But literature is not Piketty’s forte, and his inadequate invocation of it seems aimed at the French intellectuals who nonetheless appear to have received Piketty’s book with tepid applause. In fact, despite its apparent radicalism, and Piketty’s respectful nod to French intellectuals such as Levi Strauss relative to economists such as the celebrated MIT Nobel Laureate Robert Solow, his book falls short for the French leftwing which is fascinated with analysis of “social and cultural domination, violence, relegation, exploitation, alienation at work, class, struggle, etc.”13 In short, the book is written from an Anglo-Saxon template, not a French one. 14

In fact, wealth and its tyrannical sway over our fate has rarely been at the heart of any meaningful assessment of human destiny. Was the tragedy in the Garden of Eden reflective of unequal wealth between Adam and Eve? Or, remember that British nobility rarely goes back further than the Middle Ages. This outcome has been explained by statisticians noting that declining fortunes of the nobility led them to marry heiresses; and that heiresses typically came from sterile families. The infusion of sterile genes over time killed the nobility who could not procreate themselves: downward mobility, even decimation of the once-wealthy nobility, followed. My favourite alternative explanation , on the other hand, is that if you were the wealthy nobility, you rode horses in armour in battle. If you then fell off your horse, you had to try to run like the common soldiers but could not owing to the heavy armour. So, like Richard III, you cried “A horse! A horse! my kingdom for a horse!” and, of course, you did not get one and you were killed. So, if there enough wars, like the War of the Roses, the nobility would get decimated and few noble families of ancestral estate would survive.

This is in fact Piketty’s Achilles Heel. He relies on invoking a single equation, where r (the return on capital) exceeds the growth rate of national income, and the initial unequal distribution of wealth, to assert that the wealth gap will widen. But even if we concede to him the equation (which has no plausible and explicit structure to it and ignores the fact that the Classical economists were preoccupied with the approach of the Stationary State instead, and the Nobel Laureate Paul Samuelson had addressed the question whether the return to capilal would fall, not rise, in numerous analytical articles on Marx through the early 1970s15) , the problem is that Piketty ignores downward mobility. The wealth gap may increase; but this does not mean that many will have ceased to be wealthy (and newly wealthy will appear who were not wealthy to begin with). The political and sociological implications of the increased wealth disparity are then profoundly different from what Piketty implies.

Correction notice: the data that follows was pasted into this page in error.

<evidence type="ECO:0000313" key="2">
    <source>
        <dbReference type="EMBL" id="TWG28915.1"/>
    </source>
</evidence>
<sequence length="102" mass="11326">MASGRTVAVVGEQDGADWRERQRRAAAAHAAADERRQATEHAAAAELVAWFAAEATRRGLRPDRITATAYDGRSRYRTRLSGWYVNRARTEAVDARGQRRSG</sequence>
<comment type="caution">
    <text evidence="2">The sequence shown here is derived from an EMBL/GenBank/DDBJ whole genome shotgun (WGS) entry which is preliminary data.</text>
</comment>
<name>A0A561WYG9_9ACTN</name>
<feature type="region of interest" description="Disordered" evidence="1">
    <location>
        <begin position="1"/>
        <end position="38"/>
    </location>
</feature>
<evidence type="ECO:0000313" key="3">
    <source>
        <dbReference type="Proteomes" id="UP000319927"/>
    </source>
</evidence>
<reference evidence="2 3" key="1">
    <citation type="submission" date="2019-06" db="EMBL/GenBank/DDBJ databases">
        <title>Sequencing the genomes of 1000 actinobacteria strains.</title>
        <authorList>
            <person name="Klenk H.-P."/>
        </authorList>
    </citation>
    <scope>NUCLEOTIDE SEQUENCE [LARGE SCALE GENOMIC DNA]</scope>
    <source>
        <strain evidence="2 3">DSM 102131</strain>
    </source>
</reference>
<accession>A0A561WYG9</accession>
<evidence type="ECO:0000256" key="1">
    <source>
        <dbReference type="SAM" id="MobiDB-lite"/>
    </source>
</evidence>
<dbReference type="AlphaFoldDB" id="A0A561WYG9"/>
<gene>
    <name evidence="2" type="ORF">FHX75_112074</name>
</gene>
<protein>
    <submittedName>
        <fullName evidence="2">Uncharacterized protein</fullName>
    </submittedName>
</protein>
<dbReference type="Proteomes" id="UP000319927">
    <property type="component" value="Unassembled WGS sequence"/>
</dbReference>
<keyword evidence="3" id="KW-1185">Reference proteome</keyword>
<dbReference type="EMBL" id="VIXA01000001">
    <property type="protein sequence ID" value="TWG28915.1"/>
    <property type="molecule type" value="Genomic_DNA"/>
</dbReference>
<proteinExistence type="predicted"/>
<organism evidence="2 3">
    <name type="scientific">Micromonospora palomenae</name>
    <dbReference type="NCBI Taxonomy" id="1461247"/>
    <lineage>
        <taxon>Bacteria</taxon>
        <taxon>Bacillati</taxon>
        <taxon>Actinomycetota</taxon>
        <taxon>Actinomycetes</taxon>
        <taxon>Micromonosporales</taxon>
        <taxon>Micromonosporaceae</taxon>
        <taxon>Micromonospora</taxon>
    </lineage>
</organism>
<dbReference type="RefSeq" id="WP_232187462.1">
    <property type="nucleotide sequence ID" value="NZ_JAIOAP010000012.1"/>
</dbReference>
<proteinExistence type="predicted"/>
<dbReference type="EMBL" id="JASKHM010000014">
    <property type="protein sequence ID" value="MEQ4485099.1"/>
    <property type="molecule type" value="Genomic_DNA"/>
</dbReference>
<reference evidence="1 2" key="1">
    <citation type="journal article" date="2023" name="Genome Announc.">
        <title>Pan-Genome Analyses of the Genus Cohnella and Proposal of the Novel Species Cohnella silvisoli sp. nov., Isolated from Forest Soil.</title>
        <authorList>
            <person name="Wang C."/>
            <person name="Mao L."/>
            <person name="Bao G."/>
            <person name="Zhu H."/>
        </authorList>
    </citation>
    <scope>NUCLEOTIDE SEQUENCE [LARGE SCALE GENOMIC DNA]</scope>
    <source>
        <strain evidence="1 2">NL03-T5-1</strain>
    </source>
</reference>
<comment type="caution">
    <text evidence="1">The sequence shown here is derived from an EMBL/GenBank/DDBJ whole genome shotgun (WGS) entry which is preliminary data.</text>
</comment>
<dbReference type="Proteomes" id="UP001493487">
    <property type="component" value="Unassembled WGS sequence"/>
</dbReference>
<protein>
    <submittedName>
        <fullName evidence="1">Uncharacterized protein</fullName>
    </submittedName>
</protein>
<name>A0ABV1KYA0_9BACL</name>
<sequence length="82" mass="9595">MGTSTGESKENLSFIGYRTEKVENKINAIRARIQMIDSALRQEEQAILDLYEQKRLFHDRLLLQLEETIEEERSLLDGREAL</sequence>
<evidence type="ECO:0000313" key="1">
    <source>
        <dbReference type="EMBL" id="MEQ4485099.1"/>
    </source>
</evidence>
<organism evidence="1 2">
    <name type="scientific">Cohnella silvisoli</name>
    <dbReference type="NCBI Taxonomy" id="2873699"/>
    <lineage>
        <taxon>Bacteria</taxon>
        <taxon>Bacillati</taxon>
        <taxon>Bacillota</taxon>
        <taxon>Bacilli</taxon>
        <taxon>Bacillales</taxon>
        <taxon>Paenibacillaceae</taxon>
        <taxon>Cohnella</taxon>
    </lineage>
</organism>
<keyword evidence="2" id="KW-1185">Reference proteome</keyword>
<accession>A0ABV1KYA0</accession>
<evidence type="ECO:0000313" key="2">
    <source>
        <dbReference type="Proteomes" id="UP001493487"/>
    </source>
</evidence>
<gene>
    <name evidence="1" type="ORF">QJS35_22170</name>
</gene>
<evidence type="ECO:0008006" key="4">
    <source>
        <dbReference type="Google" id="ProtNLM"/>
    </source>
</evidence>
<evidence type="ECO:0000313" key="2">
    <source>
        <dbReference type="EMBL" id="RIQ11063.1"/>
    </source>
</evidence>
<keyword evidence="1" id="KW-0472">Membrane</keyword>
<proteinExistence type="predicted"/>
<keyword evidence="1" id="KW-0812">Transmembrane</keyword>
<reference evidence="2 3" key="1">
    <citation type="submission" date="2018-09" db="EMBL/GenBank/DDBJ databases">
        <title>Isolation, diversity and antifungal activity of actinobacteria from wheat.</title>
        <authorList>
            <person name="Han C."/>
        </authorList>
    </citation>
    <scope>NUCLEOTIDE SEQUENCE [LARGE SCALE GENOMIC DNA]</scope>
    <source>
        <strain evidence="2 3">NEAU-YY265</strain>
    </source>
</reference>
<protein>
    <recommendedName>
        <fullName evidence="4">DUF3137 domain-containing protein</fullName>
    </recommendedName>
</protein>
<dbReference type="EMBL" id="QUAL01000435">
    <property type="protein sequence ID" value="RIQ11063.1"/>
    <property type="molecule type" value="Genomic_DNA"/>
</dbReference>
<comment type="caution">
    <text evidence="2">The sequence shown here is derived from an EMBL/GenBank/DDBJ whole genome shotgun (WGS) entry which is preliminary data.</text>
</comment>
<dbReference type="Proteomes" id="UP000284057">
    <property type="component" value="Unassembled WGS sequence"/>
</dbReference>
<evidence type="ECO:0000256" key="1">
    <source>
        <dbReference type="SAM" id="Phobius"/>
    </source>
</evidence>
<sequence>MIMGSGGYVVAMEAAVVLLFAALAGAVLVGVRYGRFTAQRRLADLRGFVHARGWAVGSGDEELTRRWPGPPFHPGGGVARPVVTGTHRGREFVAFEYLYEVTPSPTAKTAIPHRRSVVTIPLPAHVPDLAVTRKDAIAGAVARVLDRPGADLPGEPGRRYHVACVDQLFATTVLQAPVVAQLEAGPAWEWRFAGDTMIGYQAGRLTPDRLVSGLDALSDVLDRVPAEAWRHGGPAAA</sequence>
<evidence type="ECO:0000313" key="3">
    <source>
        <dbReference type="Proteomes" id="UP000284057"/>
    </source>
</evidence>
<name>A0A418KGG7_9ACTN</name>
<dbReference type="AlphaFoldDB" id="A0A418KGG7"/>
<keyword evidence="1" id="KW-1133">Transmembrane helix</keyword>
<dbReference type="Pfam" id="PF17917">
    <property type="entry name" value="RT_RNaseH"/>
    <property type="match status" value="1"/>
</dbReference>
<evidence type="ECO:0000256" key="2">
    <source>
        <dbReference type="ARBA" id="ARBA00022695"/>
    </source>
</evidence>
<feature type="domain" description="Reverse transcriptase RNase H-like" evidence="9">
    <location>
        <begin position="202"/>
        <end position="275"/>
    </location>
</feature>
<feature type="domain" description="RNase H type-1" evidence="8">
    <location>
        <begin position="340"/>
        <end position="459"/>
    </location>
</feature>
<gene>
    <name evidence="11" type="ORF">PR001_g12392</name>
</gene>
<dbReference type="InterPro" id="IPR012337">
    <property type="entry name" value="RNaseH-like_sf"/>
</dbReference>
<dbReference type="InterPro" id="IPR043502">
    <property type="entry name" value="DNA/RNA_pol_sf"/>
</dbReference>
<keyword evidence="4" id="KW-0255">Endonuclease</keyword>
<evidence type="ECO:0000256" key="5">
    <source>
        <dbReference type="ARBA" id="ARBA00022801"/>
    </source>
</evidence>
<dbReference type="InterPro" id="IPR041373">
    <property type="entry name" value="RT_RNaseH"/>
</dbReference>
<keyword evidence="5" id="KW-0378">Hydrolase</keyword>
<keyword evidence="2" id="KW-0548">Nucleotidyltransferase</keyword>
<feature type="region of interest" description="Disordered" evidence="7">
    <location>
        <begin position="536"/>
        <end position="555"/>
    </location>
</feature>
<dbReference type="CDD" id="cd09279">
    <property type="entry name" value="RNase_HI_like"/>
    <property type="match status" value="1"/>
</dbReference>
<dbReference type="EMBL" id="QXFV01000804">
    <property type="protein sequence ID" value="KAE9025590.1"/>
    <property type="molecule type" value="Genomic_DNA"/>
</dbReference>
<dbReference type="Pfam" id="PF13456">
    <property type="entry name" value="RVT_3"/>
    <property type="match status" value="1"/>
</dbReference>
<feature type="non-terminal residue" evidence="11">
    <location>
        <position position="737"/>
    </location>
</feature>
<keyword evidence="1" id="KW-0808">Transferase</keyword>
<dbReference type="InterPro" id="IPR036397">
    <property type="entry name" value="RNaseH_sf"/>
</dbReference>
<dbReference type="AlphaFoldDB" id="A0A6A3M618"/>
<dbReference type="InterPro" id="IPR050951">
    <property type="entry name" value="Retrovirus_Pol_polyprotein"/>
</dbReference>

Put Gini back into the Bottle

In fact, the use by many anti- inequality enthusiasts of conventional measures of income (or wealth) inequality, such as the Gini coefficient , is a practice that shows inadequate understanding of these measures.

The Gini coefficient is simply the measure of the distance between the actual income distribution (represented alternately by the 2 solid lines in Figure 1) and the “perfectly equal” distribution represented by the diagonal ( in Figure 1 which shows that 10% of households enjoy 10% of income, 30% enjoy 30% of income, 80% enjoy 80% of income etc.). As such, it is evident that an infinite number of Gini coefficients are compatible with a single Gini coefficient Thus, in Figure 1, reprinted from an Appendix in the Bhagwati-Panagariya book, Why Growth Matters, the two alternative distributions shown result in the same Gini coefficient. And yet one’s ethical and political reaction to these alternative distributions is surely going to be very different, with many preferring the distribution where the poor get more though the rich get a lot. This also means that shifting, possibly through policy, from one distribution to the other, even though the Gini coefficient does not change, will be considered to be social-welfare enhancing. So, it is best to put the Gini back into the bottle!

But, equally important, is the absence of comprehension that the inequality measures are meaningless if they do not reflect the social and political context within which we calculate these measures.

CONTINUE: Another 15 pages approximately

1 Paul Krugman was also on the same page as I was. Dani Rodrik also was but his arguments did not focus on the asymmetry between capital flows and trade, and he also relied on that bane of Economics: mindless regressions.

2 Some who have adopted this concept have added IMF to the Treasury but this was implicit in what I had written. Simon Johnson has built massively on my notion as well.

3 I was hired as a Professor when I was at Nuffield College, Oxford, by Professor Mahalanobis, the great statistician who had founded and ran the Indian Statistical Institute. I was then loaned to Pitambar Pant, India’s celebrated planner in the Perspective Planning Division of the Indian Planning Commission, to work for him on the problem of ensuring minimum living standards for the poor. The noted Indian economists who joined me later were B.S.Minhas and T.N.Srinivasan, the latter making important contributions to the study of poverty.